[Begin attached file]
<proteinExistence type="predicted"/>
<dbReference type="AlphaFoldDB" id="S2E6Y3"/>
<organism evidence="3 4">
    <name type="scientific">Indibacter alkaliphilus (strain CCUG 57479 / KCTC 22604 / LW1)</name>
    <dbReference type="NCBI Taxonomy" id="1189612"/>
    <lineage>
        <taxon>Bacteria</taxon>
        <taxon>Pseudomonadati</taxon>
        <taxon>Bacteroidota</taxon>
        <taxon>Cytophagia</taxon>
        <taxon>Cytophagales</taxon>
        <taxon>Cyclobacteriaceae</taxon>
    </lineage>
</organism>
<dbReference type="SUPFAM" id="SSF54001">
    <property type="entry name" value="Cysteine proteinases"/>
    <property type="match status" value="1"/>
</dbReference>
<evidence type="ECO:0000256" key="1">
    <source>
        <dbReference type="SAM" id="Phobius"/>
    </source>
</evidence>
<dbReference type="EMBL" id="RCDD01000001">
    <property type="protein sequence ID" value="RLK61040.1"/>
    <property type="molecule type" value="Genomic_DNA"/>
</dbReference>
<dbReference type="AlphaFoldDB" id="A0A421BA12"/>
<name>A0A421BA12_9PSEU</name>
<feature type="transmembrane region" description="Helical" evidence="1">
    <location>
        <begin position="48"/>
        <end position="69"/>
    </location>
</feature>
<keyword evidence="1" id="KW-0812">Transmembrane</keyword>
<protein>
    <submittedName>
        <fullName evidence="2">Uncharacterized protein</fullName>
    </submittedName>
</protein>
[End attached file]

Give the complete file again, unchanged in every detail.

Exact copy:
<proteinExistence type="predicted"/>
<dbReference type="AlphaFoldDB" id="S2E6Y3"/>
<organism evidence="3 4">
    <name type="scientific">Indibacter alkaliphilus (strain CCUG 57479 / KCTC 22604 / LW1)</name>
    <dbReference type="NCBI Taxonomy" id="1189612"/>
    <lineage>
        <taxon>Bacteria</taxon>
        <taxon>Pseudomonadati</taxon>
        <taxon>Bacteroidota</taxon>
        <taxon>Cytophagia</taxon>
        <taxon>Cytophagales</taxon>
        <taxon>Cyclobacteriaceae</taxon>
    </lineage>
</organism>
<dbReference type="SUPFAM" id="SSF54001">
    <property type="entry name" value="Cysteine proteinases"/>
    <property type="match status" value="1"/>
</dbReference>
<evidence type="ECO:0000256" key="1">
    <source>
        <dbReference type="SAM" id="Phobius"/>
    </source>
</evidence>
<dbReference type="EMBL" id="RCDD01000001">
    <property type="protein sequence ID" value="RLK61040.1"/>
    <property type="molecule type" value="Genomic_DNA"/>
</dbReference>
<dbReference type="AlphaFoldDB" id="A0A421BA12"/>
<name>A0A421BA12_9PSEU</name>
<feature type="transmembrane region" description="Helical" evidence="1">
    <location>
        <begin position="48"/>
        <end position="69"/>
    </location>
</feature>
<keyword evidence="1" id="KW-0812">Transmembrane</keyword>
<protein>
    <submittedName>
        <fullName evidence="2">Uncharacterized protein</fullName>
    </submittedName>
</protein>